Hyponyms
  • airlift
Derived terms
  • airlifted
  • lift-off
  • lifting
Translations

References

  • The Dictionary of the Scots Language

Noun

lift (countable and uncountable, plural lifts)

  1. An act of lifting or raising.
  2. The act of transporting someone in a vehicle; a ride; a trip.
    He gave me a lift to the bus station.
  3. (Britain, Australia, New Zealand) Mechanical device for vertically transporting goods or people between floors in a building; an elevator.
  4. An upward force, such as the force that keeps aircraft aloft.
  5. (measurement) The difference in elevation between the upper pool and lower pool of a waterway, separated by lock.
  6. (historical slang) A thief.
    • 1977, Gãmini Salgãdo, The Elizabethan Underworld, Folio Society 2006, page 32:
      The lift came into the shop dressed like a country gentleman, but was careful not to have a cloak about him, so that the tradesman could see he had no opportunity to conceal any goods about his person.
  7. (dance) The lifting of a dance partner into the air.
  8. Permanent construction with a built-in platform that is lifted vertically.
  9. An improvement in mood.
    • November 17 2012, BBC Sport: Arsenal 5-2 Tottenham [4]
      The dismissal of a player who left Arsenal for Manchester City before joining Tottenham gave the home players and fans a noticeable lift.
  10. The amount or weight to be lifted.
  11. The space or distance through which anything is lifted.
    (Can we find and add a quotation of Francis Bacon to this entry?)
  12. A rise; a degree of elevation.
  13. A liftgate.
  14. (nautical) A rope leading from the masthead to the extremity of a yard below, and used for raising or supporting the end of the yard.
  15. (engineering) One of the steps of a cone pulley.
  16. (shoemaking) A layer of leather in the heel of a shoe.
  17. (horology) That portion of the vibration of a balance during which the impulse is given.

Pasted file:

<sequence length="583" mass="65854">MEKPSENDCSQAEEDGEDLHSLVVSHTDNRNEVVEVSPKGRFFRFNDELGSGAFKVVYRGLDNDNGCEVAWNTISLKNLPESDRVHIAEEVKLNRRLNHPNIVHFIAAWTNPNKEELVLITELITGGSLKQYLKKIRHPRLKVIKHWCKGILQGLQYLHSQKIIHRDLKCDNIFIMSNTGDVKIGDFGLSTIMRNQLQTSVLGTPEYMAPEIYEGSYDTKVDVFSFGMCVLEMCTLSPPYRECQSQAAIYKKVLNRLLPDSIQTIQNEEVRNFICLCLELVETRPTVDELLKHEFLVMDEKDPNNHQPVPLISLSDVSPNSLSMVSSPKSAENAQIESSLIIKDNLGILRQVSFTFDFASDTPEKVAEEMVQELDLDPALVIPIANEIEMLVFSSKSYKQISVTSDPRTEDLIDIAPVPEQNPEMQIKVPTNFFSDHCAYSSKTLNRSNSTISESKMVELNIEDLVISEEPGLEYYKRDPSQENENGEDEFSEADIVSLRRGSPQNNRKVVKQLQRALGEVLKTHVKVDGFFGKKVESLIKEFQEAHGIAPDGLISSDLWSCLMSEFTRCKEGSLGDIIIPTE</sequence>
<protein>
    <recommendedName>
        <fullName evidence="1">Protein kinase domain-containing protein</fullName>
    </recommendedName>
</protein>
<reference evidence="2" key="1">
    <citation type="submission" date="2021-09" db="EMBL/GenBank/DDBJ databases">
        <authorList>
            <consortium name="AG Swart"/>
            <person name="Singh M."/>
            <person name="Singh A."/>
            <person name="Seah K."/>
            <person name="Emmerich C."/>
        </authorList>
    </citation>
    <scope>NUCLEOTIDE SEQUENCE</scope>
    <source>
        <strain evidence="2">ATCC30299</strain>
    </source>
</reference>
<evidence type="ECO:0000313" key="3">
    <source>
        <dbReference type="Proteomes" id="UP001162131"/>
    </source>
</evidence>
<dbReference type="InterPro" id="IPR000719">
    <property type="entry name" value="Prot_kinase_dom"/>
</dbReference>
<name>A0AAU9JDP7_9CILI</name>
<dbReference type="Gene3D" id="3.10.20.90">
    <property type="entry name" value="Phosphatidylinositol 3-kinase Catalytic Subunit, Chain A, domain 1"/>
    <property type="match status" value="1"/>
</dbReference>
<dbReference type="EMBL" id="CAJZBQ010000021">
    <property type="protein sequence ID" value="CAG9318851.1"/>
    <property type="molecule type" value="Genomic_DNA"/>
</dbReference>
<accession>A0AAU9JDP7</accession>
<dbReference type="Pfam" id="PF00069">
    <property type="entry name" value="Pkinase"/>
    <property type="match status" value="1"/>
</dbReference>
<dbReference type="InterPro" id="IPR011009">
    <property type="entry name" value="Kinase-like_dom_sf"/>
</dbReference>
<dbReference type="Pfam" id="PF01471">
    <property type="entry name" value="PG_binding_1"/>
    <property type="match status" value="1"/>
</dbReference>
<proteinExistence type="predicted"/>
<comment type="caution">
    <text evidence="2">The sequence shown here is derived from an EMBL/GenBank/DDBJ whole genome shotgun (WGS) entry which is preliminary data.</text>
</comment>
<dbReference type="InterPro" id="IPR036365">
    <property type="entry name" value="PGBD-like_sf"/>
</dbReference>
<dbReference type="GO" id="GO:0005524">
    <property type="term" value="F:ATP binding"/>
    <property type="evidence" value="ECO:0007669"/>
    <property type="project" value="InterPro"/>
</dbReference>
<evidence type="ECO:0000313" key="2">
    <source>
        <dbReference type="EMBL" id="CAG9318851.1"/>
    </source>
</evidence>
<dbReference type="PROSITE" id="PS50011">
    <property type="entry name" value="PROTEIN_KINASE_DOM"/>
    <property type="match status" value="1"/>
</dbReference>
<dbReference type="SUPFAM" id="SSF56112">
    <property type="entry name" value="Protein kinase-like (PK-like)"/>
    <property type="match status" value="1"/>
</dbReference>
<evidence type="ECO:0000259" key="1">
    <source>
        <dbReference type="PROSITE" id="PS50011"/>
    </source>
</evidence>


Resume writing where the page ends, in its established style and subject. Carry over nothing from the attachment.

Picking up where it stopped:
(Can we find and add a quotation of Saunier to this entry?)
Synonyms
  • (mechanical device) elevator (US)
  • (act of transporting) ride
  • (upward force) uplift
Derived terms
Translations
See also
  • escalator

Etymology 2

From Middle English lifte, luft, lefte (air, sky, heaven), from Old English lyft (atmosphere, air), from Proto-West Germanic *luftu, from Proto-Germanic *luftuz (roof, sky, air), from Proto-Indo-European *lewp- (to peel, break off, damage).

Cognate with Old High German luft (air) (German Luft), Dutch lucht (air), Old Norse lopt, loft (upper room, sky, air). More at loft.

Noun

lift (usually uncountable, plural lifts)

  1. (Britain dialectal, chiefly Scotland) Air.
  2. (Britain dialectal, chiefly Scotland) The sky; the heavens; firmament; atmosphere.
    • 1836, Joanna Baillie, Witchcraft, Act 1, p.13
      No, no, Leddy! the sun maun be up in the lift whan I venture to her den.
Synonyms
  • (gas or vapour breathed): air
  • (firmament, ethereal region surrounding the earth): atmosphere
  • (the heavens, sky): welkin

References

  • Douglas Harper (2001–2021), “lift”, in Online Etymology Dictionary.

Anagrams

  • ILTF, flit

Danish

Etymology

From English lift

Noun

lift n (singular definite liftet, plural indefinite lift)

  1. The non-commercial act of transporting someone in a vehicle: ride
  2. boost

Inflection

Noun

lift c (singular definite liften, plural indefinite lifte or lifter)

  1. carrycot
  2. elevator
  3. lift

Inflection


Dutch

Pronunciation

  • IPA(key): /lɪft/
  • Hyphenation: lift
  • Rhymes: -ɪft

Etymology 1

Borrowed from English lift.

Noun

lift m (plural liften, diminutive liftje n)

  1. A lift, an elevator.
  2. A free ride, a lift.